• Deliberate practice is required to be successful in any craft. This applies to investing as well. Focus on learning. Keep at it. And you will get better over time through deliberate practice.

    I am a pattern seeker. I seek success patterns and avoid failure patterns. One needs to find common patterns over and over again across businesses. One pattern I seek is that of an Owner-operator with a right mix of conservatism and aggression and 'soul in the game'.

    The past should be used as a guide, but it's foolish to assume that everything will mean revert. Sometimes, mean reversion doesn't work.

Access the two-part interview with the value investing guru Sanjay Bakshi here and here.

The guys got interviews with other investing luminaries such as Professor Aswath Damodaran and noted financial author Chris Mayer who is known for his in-depth study of more than three hundred 100-bagger stocks.

I particularly liked Chris' take on his favoured valuation metric:

  • My favorite is to see what private buyers are paying for the similar assets as I can buy in the public markets. If, for example, I see private buyers paying $150,000 a room for hotel properties in the private markets, but I can buy them for $100,000 in the public markets, that might point to something interesting. We call it 'private market value'.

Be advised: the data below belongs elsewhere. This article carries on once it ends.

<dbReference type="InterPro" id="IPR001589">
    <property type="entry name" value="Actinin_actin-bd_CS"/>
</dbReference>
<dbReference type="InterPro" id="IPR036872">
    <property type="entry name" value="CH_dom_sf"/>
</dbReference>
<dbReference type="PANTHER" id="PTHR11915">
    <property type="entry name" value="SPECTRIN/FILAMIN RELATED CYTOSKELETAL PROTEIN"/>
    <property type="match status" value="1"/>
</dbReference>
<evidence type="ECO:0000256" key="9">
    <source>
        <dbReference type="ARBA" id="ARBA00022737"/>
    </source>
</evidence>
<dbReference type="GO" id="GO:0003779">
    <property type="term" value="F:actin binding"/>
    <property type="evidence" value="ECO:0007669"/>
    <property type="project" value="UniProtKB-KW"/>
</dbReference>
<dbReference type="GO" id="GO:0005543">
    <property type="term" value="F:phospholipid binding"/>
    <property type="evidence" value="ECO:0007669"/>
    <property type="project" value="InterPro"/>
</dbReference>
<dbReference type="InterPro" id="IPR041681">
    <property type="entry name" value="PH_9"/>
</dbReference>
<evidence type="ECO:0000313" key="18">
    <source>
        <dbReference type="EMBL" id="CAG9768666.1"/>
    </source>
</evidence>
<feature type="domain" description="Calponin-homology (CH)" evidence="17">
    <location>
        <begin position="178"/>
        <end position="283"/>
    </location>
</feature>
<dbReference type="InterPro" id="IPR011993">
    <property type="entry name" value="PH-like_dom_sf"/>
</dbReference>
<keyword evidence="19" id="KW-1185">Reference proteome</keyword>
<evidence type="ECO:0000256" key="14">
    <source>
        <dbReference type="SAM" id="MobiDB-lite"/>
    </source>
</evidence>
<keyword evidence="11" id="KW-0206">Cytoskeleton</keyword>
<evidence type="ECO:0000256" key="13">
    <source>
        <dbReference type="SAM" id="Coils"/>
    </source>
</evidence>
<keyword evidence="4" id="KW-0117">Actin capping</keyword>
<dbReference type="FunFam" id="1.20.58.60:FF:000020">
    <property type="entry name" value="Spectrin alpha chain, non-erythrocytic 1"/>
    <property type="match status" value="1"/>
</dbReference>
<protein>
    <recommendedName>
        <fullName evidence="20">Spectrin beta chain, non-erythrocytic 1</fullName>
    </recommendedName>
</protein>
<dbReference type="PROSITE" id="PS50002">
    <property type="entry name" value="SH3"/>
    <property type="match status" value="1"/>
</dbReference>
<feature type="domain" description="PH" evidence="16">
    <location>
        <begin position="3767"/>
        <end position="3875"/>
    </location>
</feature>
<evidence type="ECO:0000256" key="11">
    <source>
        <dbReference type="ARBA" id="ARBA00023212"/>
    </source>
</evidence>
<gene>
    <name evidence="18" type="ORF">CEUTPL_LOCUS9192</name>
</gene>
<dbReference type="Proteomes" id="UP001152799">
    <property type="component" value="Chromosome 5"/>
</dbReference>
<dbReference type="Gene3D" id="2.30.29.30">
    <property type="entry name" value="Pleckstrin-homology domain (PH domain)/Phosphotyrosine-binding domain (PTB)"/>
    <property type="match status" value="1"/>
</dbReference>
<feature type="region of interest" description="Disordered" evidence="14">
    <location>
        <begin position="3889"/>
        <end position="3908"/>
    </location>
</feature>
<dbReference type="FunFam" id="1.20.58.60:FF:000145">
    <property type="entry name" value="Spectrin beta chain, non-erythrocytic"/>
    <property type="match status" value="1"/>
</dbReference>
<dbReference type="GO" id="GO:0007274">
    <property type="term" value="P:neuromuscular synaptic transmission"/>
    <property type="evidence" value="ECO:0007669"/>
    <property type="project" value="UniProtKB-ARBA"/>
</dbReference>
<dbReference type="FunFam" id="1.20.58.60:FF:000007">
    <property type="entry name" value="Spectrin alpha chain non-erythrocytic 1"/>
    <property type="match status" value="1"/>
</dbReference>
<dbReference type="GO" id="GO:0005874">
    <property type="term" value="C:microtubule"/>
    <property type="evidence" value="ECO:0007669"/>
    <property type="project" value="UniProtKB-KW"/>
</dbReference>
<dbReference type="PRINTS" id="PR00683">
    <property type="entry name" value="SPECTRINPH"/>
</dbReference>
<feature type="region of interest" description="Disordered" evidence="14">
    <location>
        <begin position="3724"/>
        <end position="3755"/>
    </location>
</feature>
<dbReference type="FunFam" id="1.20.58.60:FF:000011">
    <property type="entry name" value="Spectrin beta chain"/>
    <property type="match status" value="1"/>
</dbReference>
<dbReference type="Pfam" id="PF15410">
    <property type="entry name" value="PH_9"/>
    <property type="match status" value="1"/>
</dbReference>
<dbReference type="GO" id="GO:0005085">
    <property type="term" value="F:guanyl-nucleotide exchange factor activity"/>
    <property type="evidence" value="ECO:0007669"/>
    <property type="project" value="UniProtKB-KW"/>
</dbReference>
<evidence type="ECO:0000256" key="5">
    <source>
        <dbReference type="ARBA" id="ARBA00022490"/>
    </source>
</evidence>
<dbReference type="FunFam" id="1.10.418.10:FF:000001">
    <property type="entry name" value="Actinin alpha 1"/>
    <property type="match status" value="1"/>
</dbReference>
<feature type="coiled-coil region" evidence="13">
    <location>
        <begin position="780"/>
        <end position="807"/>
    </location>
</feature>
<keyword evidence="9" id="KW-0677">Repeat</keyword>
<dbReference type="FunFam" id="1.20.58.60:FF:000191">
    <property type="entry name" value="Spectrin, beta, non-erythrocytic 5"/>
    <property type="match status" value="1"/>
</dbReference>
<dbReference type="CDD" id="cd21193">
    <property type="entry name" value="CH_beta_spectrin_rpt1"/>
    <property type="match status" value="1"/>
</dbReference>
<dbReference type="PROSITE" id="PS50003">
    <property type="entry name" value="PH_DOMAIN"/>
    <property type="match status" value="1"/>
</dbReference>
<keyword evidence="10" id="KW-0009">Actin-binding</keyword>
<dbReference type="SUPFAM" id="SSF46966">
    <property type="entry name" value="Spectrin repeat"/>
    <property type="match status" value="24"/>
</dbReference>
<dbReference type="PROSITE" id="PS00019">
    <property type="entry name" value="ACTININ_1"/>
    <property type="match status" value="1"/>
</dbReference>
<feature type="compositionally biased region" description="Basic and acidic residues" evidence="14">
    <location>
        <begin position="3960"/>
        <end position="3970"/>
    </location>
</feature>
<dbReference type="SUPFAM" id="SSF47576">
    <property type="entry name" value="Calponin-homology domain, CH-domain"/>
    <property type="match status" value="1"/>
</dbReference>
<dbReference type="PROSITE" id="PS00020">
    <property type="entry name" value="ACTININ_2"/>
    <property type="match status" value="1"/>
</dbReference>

It's my favorite because it's usually overlooked by most investors who are focused on things you can readily look up such as price-earnings ratio, dividend yield, price to book ratio, etc.

Speaking of valuations, how can you bring up the topic and not mention Professor Aswath Damodaran, a foremost authority on valuations?

To my surprise, though, the professor doesn't believe in using valuation metrics of any sort.

  • To be honest, if you pick stocks based on metrics, you should throw in the towel and just buy an index fund or ETF. After all, if you can screen stocks based on metrics, what makes you think that an automated process cannot do it much more efficiently and cheaply?

There are always comments in these interviews that you'll want to mark out and think more deeply about later. And there's enough material in these interviews to quench your thirst for investment wisdom for days to come.